So when the writing is slow I find myself drifting back to check out old material. I find myself staring wistfully at things that seemed a lot easier to write way back when (although like one of those perpetual reflections i probably turned away from those stories to stare wistfully at things written even further back in time - like the dark ages). This has the potential to be another unproductive distraction, or, as happened to me last weekend it could be like striking a seam of coal in the depths of a mine. While rootling around for no good reason (apart from the pretence of domestic industry) in some old papers I came across a letter from a publisher, the main thrust of which was to advise me of the illustrator they'd selected for my picture book Clever Moo (Scholastic, 2006). But as I let my eyes trail idly down the page I spied a sentence which referred to another picture book submission I'd made. The story had potential but there were some issues. It was going to be discussed further. A month later I received a form rejection and because I was a bit green back then I let it go. I put the story away. Now, with the benefit of a little experience I would have got back to the author of the original comment and said 'can you tell me what this means' and 'is there anything I can do?' I did do some rewriting and submitting elsewhere to no avail. But last weekend I realised that publisher had seen potential and I would be silly to let the story die quietly in my files. So its gone off to the agent who also thought there was something there. It does need work but its alive again.
I've also resurrected an intermediate level thriller adventure novel. I hadn't realised how much I'd written (around 33 thousand words) and how likeable it was. I'd put it aside because a crucial element at the beginning didn't work throughout the story and needed replacing. The replacement needed to be able to fit with all the other plotting - not an easy task, but after 3 or 4 years I think I now know what might do the trick. And if the fix works I only need about another 5 to 10 thousand words to finish the story (and a bit of spit and polish to tidy things up of course). You never know what you might find when you look at what's in the bottom drawer. Things you'd forgotten about. Little bits of grit which have turned into pearls while your back has been turned and your focus fixed on other things. What were insurmountable obstacles a few years back when you were less experienced can now be seen with an eye and mind that have benefitted from the passing years. Maybe those stories time has come. So sometimes when the writing isn't coming together, when you want to biff the keyboard across the room in frustration and rip Roget in half, take a holiday in the bottom drawer, or under the bed or in the last file pocket of your cabinet. It can be very refreshing.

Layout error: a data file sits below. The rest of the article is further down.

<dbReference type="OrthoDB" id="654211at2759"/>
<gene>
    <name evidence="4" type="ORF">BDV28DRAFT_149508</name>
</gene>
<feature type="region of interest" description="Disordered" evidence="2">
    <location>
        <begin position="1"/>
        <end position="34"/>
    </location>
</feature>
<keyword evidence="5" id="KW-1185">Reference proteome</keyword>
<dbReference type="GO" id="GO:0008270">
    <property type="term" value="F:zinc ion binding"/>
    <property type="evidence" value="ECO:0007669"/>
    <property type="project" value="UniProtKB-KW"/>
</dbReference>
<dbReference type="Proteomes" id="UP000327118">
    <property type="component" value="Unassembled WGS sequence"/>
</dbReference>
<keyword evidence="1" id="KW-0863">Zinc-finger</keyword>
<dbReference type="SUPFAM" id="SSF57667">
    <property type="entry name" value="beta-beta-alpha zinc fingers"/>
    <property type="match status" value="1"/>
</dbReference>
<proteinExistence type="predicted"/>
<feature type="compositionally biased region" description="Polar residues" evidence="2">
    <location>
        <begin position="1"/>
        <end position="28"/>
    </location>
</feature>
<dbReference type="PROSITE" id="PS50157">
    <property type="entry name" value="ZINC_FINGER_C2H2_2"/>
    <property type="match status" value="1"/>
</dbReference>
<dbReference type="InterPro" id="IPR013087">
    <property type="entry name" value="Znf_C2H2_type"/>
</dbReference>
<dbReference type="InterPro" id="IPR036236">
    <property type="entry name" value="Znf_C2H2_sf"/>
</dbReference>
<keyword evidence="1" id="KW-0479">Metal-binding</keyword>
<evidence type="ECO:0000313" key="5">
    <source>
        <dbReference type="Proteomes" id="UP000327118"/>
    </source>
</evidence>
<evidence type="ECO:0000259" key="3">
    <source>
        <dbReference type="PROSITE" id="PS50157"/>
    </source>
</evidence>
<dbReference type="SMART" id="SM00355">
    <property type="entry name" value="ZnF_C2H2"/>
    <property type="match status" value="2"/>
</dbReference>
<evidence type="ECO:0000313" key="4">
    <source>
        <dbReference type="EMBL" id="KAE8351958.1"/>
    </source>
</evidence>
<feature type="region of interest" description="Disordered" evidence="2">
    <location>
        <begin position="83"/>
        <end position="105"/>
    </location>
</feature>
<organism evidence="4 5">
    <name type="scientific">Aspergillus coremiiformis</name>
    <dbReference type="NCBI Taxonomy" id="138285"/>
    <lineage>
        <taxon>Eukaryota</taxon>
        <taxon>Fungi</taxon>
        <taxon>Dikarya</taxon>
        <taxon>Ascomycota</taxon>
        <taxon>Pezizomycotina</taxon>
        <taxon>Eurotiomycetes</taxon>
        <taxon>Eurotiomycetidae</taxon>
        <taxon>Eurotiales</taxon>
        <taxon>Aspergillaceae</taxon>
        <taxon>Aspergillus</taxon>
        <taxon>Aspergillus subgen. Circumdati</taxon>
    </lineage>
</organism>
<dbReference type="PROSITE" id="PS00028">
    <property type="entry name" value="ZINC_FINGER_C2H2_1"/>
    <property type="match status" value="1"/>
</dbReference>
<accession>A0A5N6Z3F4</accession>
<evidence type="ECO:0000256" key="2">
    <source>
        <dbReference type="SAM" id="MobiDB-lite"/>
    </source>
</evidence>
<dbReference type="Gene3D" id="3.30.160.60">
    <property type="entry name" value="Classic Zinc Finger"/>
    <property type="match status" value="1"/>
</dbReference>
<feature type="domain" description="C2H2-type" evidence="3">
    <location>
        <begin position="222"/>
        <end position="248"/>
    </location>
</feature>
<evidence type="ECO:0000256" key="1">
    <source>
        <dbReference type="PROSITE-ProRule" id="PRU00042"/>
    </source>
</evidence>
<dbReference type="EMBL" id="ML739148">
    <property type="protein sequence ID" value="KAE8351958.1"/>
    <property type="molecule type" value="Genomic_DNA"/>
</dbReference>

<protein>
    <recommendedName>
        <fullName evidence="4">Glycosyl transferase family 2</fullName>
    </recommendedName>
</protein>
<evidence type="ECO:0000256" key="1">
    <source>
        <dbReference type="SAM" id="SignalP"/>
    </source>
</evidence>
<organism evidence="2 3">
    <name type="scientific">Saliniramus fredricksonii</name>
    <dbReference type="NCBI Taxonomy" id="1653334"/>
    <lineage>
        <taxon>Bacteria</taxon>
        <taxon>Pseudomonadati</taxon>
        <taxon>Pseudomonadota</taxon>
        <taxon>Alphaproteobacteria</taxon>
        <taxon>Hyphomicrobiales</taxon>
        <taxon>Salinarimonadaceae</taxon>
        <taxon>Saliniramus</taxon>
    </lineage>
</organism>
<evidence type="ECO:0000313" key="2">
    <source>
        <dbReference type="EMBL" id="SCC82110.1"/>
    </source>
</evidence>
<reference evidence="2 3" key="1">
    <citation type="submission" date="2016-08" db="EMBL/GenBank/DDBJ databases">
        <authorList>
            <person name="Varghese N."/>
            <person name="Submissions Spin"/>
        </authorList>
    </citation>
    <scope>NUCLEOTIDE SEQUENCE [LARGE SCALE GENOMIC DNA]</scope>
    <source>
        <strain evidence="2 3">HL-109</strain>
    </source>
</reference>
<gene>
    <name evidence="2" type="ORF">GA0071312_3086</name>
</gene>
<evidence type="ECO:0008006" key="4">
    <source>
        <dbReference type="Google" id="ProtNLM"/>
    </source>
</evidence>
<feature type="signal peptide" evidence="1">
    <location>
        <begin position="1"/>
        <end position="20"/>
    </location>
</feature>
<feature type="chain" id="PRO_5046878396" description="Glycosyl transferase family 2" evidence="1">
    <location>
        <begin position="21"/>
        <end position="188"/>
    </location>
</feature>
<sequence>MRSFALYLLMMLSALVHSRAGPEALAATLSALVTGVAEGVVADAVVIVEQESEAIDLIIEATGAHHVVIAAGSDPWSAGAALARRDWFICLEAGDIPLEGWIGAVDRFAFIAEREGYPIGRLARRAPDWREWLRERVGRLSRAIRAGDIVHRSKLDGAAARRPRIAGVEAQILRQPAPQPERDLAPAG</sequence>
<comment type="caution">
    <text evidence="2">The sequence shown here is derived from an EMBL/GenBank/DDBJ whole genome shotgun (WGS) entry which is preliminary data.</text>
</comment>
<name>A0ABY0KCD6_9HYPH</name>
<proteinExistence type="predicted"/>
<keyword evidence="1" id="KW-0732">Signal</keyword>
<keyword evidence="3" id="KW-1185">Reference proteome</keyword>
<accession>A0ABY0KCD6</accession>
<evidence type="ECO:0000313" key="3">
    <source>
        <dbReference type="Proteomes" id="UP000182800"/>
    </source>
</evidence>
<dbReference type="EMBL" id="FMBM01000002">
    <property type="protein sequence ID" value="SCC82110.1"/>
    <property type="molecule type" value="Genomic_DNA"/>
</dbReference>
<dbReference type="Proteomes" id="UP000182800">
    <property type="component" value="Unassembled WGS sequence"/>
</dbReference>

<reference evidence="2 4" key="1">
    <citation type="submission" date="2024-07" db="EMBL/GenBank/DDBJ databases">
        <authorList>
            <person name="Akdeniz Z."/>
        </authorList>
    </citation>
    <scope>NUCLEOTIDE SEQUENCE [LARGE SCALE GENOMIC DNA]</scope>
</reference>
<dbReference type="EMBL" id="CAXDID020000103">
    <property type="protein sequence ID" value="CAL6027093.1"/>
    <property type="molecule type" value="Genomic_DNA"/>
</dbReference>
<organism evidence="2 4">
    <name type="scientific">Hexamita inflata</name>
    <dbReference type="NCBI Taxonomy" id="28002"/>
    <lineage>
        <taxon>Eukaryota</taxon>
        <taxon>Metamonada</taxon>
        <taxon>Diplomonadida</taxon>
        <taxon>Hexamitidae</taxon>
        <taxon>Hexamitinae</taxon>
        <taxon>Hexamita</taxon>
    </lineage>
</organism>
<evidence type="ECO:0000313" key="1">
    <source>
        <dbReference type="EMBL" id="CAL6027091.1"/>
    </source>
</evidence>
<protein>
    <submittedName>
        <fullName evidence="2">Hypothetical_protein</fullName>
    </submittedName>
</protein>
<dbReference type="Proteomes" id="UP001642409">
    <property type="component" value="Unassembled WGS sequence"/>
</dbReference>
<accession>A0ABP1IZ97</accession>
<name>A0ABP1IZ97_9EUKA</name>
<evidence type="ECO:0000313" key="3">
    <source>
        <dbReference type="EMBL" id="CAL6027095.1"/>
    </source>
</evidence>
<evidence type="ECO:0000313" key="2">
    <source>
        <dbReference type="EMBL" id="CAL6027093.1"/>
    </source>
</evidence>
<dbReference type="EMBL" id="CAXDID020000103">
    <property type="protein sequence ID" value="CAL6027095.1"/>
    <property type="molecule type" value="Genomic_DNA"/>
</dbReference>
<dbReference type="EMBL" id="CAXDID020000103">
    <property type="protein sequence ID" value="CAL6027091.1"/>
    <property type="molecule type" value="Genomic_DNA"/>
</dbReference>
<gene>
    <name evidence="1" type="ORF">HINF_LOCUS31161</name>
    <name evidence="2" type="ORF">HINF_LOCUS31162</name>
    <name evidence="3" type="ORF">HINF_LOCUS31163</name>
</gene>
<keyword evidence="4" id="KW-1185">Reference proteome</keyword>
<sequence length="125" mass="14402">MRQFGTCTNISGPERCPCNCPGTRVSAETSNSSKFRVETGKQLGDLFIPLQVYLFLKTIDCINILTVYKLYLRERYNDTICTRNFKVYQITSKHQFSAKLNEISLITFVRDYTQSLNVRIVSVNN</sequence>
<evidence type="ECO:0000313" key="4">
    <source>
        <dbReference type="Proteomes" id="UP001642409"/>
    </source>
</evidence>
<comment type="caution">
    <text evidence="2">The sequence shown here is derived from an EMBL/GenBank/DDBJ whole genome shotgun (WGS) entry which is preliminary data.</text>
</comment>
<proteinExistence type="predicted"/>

Educational Resource: A Winter's Day in 1939
- Educational Resource: The Were-Nana
- Educational Resource: The Half Life of Ryan Davis
- Educational Resource: Made With Love
- Educational Resource: The House That Went to Sea
- Educational Resource: A Winter's Day in 1939
- Educational Resource: While You Are Sleeping
- Educational Resource: The Song of Kauri
- Educational Resource: Fuzzy Doodle
- Book List - Complete List of my Publications